What is it you would have of me, Doctor? Can you reasonably desire that I should make you one of the chief Omrahs of my court? Let me tell you, if you had instructed me as you should have done, nothing would be more just; for I am of this persuasion, that a child well educated and instructed is as much, at least, obliged to his master as to his father. But where are those good documents* you have given me? In the first place, you have taught me that all Frangistan (so it seems they call Europe) was nothing but I know not what little island, of which the greatest king was he of Portugal,” and next to him he of Holland, and after him he of England: and as to the other kings, as those of France and Andalusia, you have represented them to me as our petty rajas, telling me that the kings of Indostan were far above them altogether, that they (the kings of Indostan) were . . . the great ones, the conquerors and kings of the world; and those of Persia and Usbec, Kashgar, Tartary and Cathay, Pegu, China and Matchina did tremble at the name of the kings of Indostan. Admirable geography! You should rather have taught me exactly to distinguish all those states of the world, and well to understand their strength, their way of fighting, their customs, religions, governments, and interests; and by the pursual of solid history, to observe their rise, progress, decay; and whence, how, and by what accidents and errors those great changes and revolutions of empires and kingdoms have happened. I have scarce learned of you the name of my grandsires, the famous founders of this empire; so far were you from having taught me the history of their life, and what course they took to make such great conquest. You had a mind to teach me the Arabian tongue, to read and to write. I am much obliged, forsooth, for having made me lose so much time upon a language that requires ten or twelve years to attain to its perfection; as if the son of a king should think it to be an honor to him to be a grammarian or some doctor of the law, and to learn other languages than of his neighbors when he can well be without them; he, to whom time is so precious for so many weighty things, which he ought by times to learn. As if there were any spirit that did not with some reluctancy, and even with a kind of debasement, employ itself in so sad and dry an exercise, so longsome and tedious, as is that of learning words.18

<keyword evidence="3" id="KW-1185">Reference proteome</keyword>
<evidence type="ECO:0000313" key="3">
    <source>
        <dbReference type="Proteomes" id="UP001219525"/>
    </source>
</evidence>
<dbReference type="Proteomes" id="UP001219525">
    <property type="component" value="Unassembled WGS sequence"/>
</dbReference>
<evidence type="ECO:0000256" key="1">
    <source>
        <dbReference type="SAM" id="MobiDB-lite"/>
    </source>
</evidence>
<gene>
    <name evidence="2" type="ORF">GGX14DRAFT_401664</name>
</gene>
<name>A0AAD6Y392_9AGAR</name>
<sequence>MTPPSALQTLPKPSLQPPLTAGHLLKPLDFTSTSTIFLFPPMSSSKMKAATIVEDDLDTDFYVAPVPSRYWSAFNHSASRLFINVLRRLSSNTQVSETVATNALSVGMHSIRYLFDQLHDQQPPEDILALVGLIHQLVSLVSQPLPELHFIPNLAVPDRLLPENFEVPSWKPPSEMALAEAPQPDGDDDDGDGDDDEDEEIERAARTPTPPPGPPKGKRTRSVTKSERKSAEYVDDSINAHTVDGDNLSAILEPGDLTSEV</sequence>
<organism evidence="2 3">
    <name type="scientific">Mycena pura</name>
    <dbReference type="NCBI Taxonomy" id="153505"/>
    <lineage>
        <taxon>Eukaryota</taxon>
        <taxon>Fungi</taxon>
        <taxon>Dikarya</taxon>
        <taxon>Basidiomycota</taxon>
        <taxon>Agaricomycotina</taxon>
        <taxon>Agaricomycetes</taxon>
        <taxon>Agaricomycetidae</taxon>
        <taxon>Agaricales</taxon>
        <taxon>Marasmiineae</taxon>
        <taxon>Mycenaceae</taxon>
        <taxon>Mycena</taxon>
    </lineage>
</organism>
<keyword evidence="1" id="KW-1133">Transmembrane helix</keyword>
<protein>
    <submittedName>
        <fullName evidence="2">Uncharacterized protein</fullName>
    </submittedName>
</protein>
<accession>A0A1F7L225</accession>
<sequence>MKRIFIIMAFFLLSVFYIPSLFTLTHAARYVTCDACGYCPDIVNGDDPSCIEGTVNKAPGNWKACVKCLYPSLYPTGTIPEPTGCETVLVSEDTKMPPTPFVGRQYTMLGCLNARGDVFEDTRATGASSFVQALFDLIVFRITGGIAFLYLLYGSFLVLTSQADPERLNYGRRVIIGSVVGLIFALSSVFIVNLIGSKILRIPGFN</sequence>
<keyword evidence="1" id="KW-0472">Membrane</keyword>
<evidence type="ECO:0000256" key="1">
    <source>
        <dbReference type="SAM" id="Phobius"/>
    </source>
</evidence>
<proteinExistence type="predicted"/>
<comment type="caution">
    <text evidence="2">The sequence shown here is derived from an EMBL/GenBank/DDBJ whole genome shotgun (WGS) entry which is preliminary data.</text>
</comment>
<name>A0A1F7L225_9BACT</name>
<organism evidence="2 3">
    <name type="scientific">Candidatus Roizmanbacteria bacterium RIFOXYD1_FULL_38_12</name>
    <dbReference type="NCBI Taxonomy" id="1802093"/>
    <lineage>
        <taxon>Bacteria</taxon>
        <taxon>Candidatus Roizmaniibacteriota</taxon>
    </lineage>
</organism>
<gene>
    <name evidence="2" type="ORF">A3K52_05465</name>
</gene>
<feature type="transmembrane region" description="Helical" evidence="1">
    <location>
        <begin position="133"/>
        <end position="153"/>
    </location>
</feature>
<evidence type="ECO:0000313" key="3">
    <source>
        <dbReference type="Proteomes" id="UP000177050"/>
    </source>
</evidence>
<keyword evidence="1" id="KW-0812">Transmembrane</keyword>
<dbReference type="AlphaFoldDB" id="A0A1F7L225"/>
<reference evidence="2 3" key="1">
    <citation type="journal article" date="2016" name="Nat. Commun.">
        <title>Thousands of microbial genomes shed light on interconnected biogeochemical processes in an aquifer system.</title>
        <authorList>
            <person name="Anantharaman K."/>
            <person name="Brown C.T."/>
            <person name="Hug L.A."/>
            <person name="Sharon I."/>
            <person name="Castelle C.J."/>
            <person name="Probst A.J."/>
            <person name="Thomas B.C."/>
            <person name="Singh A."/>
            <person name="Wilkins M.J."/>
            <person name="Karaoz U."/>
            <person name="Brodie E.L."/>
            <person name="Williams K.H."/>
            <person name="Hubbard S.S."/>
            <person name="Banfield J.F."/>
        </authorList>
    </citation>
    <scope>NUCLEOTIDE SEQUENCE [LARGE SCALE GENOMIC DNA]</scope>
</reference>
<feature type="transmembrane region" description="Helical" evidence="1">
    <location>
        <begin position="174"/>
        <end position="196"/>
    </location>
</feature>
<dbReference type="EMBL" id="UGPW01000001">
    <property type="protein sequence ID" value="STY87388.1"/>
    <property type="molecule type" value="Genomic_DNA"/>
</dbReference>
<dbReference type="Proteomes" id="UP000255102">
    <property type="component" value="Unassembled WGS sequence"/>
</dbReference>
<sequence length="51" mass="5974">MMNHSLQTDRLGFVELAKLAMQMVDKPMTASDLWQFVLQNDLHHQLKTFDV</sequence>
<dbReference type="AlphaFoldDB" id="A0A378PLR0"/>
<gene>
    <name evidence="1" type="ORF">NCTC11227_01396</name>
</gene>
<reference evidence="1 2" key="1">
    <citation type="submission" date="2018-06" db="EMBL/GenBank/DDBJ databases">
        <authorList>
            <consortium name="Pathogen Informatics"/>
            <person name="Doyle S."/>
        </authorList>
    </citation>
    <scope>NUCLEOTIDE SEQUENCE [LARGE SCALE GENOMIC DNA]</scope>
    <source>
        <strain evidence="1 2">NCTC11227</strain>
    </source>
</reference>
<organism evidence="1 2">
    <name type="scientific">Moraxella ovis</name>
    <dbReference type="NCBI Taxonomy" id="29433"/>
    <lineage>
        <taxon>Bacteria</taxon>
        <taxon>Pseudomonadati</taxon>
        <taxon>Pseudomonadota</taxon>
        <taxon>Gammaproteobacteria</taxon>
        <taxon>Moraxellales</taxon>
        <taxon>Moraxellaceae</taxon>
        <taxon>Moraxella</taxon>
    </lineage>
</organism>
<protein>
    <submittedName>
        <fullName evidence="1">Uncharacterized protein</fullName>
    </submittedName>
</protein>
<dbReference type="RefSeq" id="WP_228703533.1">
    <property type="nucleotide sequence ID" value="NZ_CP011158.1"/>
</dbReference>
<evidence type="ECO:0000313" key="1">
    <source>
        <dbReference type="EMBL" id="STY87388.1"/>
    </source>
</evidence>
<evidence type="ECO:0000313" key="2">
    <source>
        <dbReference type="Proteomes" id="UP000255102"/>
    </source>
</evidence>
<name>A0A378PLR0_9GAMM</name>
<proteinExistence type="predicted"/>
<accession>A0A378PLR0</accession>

“Thus,” says the contemporary Bernier, “did Aurangzeb resent the pedantic instructions of his tutors; to which ’tis affirmed in that court that . . . he added the following reproof”;*

Know you not that childhood well governed, being a state which is ordinarily accompanied with an happy memory, is capable of thousands of good precepts and instructions, which remain deeply impressed the whole remainder of a man’s life, and keep the mind always raised for great actions? The law, prayers and sciences, may they not as well be learned in our mother-tongue as in Arabick? You told my father Shah Jehan that you would teach me philosophy. ’Tis true, I remember very well, that you have entertained me for many years with airy questions of things that afford no satisfaction at all to the mind, and are of no use in humane society, empty notions and mere fancies, that have only this in them, that they are very hard to understand and very easy to forget. . . . I still remember that after you had thus amused me, I know not how long, with your fine philosophy, all I retained of it was a multitude of barbarous and dark words, proper to bewilder, perplex and tire out the best wits, and only invented the better to cover the vanity and ignorance of men like yourself, that would make us believe that they know all, and that under those obscure and ambiguous words are hid great mysteries which they alone are capable to understand. If you had seasoned me with that philosophy which formeth the mind to ratiocination, and insensibly accustoms it to be satisfied with nothing but solid reasons, if you had given me those excellent precepts and doctrines which raise the soul above the assaults of fortune, and reduce her to an unshakable and always equal temper, and permit her not to be lifted up by prosperity nor debased by adversity; if you had taken care to give me the knowledge of what we are and what are the first principles of things, and had assisted me in forming in my mind a fit idea of the greatness of the universe, and of the admirable order and motion of the parts thereof; if, I say, you had instilled into me this kind of philosophy, I should think myself incomparably more obliged to you than Alexander was to his Aristotle, and believe it my duty to recompense you otherwise than he did him. Should you not, instead of your flattery, have taught me somewhat of that point so important to a king, which is, what the reciprocal duties are of a sovereign to his subjects and those of subjects to their sovereigns; and ought not you to have considered that one day I should be obliged with the sword to dispute my life and my crown with my brothers? . . . Have you ever taken any care to make me learn what ’tis to besiege a town, or to set an army in array? For these things I am obliged to others, not at all to you. Go, and return to the village whence you are come, and let nobody know who you are or what is become of you.19